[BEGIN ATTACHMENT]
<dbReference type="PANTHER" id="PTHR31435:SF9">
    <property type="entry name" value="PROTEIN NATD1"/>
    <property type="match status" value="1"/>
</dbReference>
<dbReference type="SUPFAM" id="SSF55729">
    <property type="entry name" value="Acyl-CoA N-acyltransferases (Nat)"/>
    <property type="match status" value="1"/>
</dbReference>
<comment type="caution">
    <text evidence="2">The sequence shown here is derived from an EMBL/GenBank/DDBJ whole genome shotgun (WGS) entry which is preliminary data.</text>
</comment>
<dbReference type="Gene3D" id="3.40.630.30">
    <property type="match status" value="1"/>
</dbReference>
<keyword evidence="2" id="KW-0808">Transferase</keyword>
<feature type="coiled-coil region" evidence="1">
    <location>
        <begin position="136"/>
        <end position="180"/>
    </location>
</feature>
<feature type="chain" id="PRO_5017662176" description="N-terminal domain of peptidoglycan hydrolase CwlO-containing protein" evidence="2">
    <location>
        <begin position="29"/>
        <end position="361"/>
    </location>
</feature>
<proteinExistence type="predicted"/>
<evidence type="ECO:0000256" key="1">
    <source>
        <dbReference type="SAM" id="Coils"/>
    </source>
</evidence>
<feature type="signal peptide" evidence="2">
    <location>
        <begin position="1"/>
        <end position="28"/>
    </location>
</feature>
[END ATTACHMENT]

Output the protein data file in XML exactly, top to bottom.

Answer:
<dbReference type="PANTHER" id="PTHR31435:SF9">
    <property type="entry name" value="PROTEIN NATD1"/>
    <property type="match status" value="1"/>
</dbReference>
<dbReference type="SUPFAM" id="SSF55729">
    <property type="entry name" value="Acyl-CoA N-acyltransferases (Nat)"/>
    <property type="match status" value="1"/>
</dbReference>
<comment type="caution">
    <text evidence="2">The sequence shown here is derived from an EMBL/GenBank/DDBJ whole genome shotgun (WGS) entry which is preliminary data.</text>
</comment>
<dbReference type="Gene3D" id="3.40.630.30">
    <property type="match status" value="1"/>
</dbReference>
<keyword evidence="2" id="KW-0808">Transferase</keyword>
<feature type="coiled-coil region" evidence="1">
    <location>
        <begin position="136"/>
        <end position="180"/>
    </location>
</feature>
<feature type="chain" id="PRO_5017662176" description="N-terminal domain of peptidoglycan hydrolase CwlO-containing protein" evidence="2">
    <location>
        <begin position="29"/>
        <end position="361"/>
    </location>
</feature>
<proteinExistence type="predicted"/>
<evidence type="ECO:0000256" key="1">
    <source>
        <dbReference type="SAM" id="Coils"/>
    </source>
</evidence>
<feature type="signal peptide" evidence="2">
    <location>
        <begin position="1"/>
        <end position="28"/>
    </location>
</feature>